Robert Sturua’s production of William Shakespeare’s “The Tempest” at the Et Cetera Theater looks to me like a watershed for the director.
I don’t ever recall seeing him give such free reign to his whimsical and quirky imagination when working in Russia. The last part of that phrase is the key.
Sturua is one of the finest directors to come out of that theatrical powerhouse that is Georgia. And, when working with his home crew at the Rustaveli Theater in Tbilisi, Sturua is a font of powerful, eccentric creative ideas.
In Russia, where Stanislavskian psychological realism continues to have an enormous influence on everyone — including those fighting against it — Sturua’s productions occasionally can seem to be slightly less than intended, because his large, fanciful, anti-realistic approach is recalibrated to something on a lifelike scale. His best Russian work has been done with Konstantin Raikin’s Satirikon Theater, where a strong, physical company is capable of meeting him on his own level.
But “The Tempest” at the Et Cetera just might be Sturua’s most “Georgian” Russian production ever.
One feels Sturua’s hands all over this one — as well as those of his longtime friends, composer Giya Kancheli and designer Georgy Alexi-Meskhishvili.
This is evident in the quick pacing, the bursts of color (in both the set and the music), the constant attempts to break free of gravity and reality, the use of lyrical, even capricious, humor in the service of tragedy, and, perhaps most of all, the deep warmth and affection that the director feels for all of man’s foibles and sins, no matter how awful they are.
Sturua cut Shakespeare’s play to a nub that unfolds in one act. Each scene on the uninhabited island somewhere near Naples and Milan is played as if everyone, the audience included, knows in advance what will happen. In bold, clear strokes, Sturua sketches out those eternal companions of the human experience: betrayal, perfidy, revenge, justice, mercy and love.
This gives a sense of inevitability, the sense of a true fairy tale, to everything that happens.
Prospero (Alexander Kalyagin), the deposed Duke of Milan, is reduced to studying magic on this strange island with his young daughter Miranda. He has achieved melancholy wisdom by the first time we encounter him. The only question that remains is how far is he willing to go in attaining true knowledge of himself and the world?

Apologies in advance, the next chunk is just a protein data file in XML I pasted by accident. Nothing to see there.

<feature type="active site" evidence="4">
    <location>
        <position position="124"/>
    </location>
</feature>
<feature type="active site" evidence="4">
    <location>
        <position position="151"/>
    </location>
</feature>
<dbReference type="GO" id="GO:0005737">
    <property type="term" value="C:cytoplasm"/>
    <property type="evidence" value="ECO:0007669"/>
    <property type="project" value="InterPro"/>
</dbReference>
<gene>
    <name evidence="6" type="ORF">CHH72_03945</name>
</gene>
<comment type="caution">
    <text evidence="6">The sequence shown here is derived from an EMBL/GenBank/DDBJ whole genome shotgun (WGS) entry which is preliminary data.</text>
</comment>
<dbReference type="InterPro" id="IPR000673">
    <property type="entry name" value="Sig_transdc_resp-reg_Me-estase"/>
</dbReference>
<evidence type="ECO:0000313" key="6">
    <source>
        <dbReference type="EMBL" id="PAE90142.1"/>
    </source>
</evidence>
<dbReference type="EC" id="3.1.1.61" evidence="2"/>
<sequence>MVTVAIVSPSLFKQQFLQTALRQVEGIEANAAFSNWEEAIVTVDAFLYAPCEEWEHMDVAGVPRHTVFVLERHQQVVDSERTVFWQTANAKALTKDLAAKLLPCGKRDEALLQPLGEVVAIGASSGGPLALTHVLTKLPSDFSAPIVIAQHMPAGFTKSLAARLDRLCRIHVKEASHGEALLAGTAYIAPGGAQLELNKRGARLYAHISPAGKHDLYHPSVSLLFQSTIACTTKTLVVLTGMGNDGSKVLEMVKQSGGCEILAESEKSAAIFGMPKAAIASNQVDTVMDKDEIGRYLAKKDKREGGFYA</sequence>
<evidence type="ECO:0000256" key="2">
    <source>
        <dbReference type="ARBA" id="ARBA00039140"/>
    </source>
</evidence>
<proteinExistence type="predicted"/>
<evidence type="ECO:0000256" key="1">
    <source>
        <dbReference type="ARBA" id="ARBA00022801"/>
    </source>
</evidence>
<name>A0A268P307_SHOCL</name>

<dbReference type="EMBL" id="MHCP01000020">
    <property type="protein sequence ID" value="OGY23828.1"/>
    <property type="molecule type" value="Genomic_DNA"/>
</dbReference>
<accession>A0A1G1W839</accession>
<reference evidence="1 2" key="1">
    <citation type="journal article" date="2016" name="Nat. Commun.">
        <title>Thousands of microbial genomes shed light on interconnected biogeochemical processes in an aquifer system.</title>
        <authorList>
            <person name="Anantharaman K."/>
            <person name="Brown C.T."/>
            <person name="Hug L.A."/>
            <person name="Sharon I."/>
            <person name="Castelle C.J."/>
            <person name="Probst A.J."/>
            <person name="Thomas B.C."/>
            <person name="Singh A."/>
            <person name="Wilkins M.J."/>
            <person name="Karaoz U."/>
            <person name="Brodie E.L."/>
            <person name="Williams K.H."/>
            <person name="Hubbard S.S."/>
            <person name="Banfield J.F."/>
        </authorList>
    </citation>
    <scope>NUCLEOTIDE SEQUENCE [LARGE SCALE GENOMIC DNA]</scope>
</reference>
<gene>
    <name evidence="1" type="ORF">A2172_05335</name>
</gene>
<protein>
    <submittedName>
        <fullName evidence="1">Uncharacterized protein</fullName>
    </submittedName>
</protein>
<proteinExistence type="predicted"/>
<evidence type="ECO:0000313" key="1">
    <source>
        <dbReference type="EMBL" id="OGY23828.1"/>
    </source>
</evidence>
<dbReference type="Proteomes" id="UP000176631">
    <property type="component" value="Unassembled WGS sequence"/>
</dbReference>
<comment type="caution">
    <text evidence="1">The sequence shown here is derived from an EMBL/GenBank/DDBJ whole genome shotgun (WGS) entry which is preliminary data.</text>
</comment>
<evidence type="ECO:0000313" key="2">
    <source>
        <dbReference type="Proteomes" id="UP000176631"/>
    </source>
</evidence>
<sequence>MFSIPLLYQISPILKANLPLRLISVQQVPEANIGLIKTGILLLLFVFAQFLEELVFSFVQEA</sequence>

Other characters and situations are even more cut-and-dried.
The love of Miranda (Olga Kotelnikova) for Prince Ferdinand (Vasily Simonov) is a done deal the moment the young man appears on stage. The drunken shipwreck survivors Trinculo and Stephano, played by Andrei Kondakov and Alexei Osipov, respectively, as two bumbling clowns, will clearly get their comeuppance for being arrogant, petty and stupid. Caliban (Vladimir Skvortsov), the island’s evil though abused native, seems to be so devious that even the ability to love is not enough to redeem him.
Twirling around everyone is Ariel (Natalya Blagikh), an “airy spirit” as Shakespeare put it, and Prospero’s chief aide. Ariel is light afoot, quick to react, sensitive to good and evil alike, and always present when needed. He scales walls and flies into the heavens, and his soaring voice awakens those who are dead asleep, as well as stops those planning to do evil cold in their tracks.
Sturua introduces jarring reminders of how humans, Prospero included, are inclined to ignore their own complicity in sin. A typical example, no less powerful for its brevity, occurs when Prospero swears to his daughter that no one perished on a ship he sent to the bottom with his magic.
The instant he makes that claim the stage floor opens up to reveal a host of terrified sailors drowning in a sea of red light.
Later, when preparing to execute his enemies, Prospero first mounts a dry run of the execution by hanging a series of dolls. This time the shock of seeing the dolls’ shadows swinging on the walls is enough to make him reject the idea entirely.
Alexi-Meskhishvili’s set is as magical as anything Prospero conjures from his books. It consists of three white walls on which churning skies of clouds and seas of stormy waves are projected cinematically. But, perhaps, color is the element the designer uses most. Deep blues, greens, yellows and reds reflect off the glossy walls and floor to create a space that is as unreal as it is beautiful.
“The Tempest” shows off Robert Sturua at his challenging, idiosyncratic best.